Slovak abortion move worries EU
A draft treaty between Slovakia and the Holy See would allow hospital staff to refuse to do abortions or fertility treatment on religious grounds.
A panel of EU lawyers says this could restrict the rights of those who want them in such a firmly Catholic nation.
Pope Benedict XVI has vowed to take a tough line on issues such as abortion.
The draft treaty, drawn up in 2003, says it is based on "recognising the freedom of conscience in the protection and promotion of values intrinsic to the meaning of human life".
Slovakia is said to be 70% Catholic but abortion is legal up to the 12th week of pregnancy.
Under the draft agreement, the Slovak Republic "undertakes not to impose an obligation on the hospitals and healthcare facilities founded by the Catholic Church... to perform artificial abortions or assisted fertilisations".
But Professor Olivier De Schutter, the head of the panel of lawyers from the EU Network of Independent Experts on Fundamental Rights, says the articles relating to religious conscientious objection raise the most concern.
It is neither right nor just for a doctor-gynaecologist, who is for example a supporter of the culture of life, to be forced to perform an abortion
Slovakia justice ministry spokesman
He said it was "far-reaching, considering a very large majority of healthcare providers in Slovakia are Catholics and might exercise their right to conscientious objection".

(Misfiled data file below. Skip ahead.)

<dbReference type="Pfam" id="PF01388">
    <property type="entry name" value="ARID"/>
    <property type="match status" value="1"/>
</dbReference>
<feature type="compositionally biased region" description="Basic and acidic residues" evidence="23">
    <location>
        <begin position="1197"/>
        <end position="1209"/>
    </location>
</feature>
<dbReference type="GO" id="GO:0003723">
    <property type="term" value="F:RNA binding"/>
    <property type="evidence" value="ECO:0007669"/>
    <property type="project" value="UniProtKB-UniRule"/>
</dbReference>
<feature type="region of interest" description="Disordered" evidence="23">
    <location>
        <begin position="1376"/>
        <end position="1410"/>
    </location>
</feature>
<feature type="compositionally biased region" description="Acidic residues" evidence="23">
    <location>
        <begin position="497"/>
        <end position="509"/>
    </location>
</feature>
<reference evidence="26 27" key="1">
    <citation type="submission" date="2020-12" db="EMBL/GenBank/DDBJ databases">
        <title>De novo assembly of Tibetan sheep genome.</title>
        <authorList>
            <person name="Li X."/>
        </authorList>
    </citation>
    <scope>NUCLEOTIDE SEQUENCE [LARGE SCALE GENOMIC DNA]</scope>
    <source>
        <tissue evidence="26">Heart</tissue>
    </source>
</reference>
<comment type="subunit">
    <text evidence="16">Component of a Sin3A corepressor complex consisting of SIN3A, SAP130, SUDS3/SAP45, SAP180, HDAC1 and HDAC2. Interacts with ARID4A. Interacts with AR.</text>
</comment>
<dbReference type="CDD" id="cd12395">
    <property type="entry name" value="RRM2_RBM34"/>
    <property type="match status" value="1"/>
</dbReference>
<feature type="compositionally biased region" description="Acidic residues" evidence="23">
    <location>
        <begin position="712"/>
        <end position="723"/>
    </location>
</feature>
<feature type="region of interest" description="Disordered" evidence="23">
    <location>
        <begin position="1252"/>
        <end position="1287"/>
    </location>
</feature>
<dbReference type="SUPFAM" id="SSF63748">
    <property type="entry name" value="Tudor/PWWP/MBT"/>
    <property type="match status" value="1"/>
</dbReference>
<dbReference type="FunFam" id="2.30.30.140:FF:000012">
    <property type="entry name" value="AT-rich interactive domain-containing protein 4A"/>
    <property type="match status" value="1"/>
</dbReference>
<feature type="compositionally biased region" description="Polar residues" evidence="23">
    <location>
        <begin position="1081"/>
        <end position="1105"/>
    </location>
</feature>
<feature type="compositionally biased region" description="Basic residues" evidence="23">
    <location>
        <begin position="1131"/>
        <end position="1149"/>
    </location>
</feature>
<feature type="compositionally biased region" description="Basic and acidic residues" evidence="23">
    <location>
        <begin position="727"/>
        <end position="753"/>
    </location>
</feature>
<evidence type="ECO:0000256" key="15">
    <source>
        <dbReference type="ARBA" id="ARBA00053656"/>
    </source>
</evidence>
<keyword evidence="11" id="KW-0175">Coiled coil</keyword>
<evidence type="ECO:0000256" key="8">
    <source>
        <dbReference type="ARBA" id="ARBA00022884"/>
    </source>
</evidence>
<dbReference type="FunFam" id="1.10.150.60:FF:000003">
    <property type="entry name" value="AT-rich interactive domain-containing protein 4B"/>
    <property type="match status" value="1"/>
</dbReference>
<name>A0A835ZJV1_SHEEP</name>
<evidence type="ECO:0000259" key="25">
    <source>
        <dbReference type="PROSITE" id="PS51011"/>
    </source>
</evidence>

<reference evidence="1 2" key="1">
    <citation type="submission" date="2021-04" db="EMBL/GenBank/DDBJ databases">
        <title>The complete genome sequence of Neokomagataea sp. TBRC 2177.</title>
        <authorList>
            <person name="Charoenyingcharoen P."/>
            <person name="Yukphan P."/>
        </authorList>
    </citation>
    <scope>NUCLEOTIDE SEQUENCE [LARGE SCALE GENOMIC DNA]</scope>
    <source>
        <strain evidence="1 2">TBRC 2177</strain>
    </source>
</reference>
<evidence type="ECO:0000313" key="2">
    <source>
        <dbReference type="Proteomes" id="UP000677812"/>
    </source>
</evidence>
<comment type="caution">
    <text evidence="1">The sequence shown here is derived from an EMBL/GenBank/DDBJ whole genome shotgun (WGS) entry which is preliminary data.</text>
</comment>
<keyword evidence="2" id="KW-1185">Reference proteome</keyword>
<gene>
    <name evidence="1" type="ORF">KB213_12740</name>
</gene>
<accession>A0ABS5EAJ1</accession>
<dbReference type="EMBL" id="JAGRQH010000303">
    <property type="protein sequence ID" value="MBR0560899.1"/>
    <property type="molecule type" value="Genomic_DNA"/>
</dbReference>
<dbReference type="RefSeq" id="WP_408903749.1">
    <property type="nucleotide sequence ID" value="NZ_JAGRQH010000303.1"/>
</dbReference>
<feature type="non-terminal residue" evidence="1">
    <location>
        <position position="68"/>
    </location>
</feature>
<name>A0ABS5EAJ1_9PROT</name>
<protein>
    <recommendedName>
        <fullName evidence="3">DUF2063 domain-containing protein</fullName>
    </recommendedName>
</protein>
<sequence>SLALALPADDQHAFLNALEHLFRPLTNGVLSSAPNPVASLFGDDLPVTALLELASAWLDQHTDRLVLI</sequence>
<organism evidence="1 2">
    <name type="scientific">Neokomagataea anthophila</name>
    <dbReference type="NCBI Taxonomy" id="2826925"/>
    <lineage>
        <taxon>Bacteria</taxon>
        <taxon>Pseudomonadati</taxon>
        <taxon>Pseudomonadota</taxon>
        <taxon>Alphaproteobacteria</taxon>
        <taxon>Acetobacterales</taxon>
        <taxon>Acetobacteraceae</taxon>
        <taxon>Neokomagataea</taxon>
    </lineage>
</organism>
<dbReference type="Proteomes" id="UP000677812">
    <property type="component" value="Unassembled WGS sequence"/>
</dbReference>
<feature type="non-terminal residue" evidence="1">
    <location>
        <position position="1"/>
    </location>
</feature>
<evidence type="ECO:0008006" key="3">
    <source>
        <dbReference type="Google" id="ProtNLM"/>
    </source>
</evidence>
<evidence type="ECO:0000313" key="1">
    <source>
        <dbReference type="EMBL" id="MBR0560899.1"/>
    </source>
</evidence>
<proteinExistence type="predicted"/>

He said the treaty did not oblige medical staff in such cases to refer the person seeking advice to another healthcare provider.
Human rights bodies have repeatedly said that when abortion is legal in a country, access to abortion must be provided to all without discrimination.
"The right to religious conscientious objection may be and should be respected, but with safeguards that make it possible for women to seek legal abortion," Professor de Schutter told the BBC's Europe Today programme. "This is the problem the draft text may be posing."
Richard Fides, a spokesman for Slovakia's justice minister, rejected claims in some European media that the document was basically an abortion agreement.
"That is sheer nonsense," he told the Slovak commercial television station TA3.
"The objective of the agreement is to ensure that every individual can apply their right to the objection of conscience. It is neither right nor just for a doctor-gynaecologist, who is for example a supporter of the culture of life, to be forced to perform an abortion."
But Martin Buzinger, Slovakia's representative on the legal panel, argued that "the agreement stipulates a very broad right to the objection of conscience, without ensuring at the same time that this right is not abused."
The Holy See has similar treaties - or concordats - in place with other member states, including Italy, Latvia and Portugal, but clauses on religious conscientious objections only relate to exemptions from military service.
The draft treaty is yet to be signed. If it is, it will have the status of an international treaty, as the Vatican is a sovereign state.
Professor de Schutter says any political response to the legal panel's report on the draft treaty will be down to the European Commission and parliament.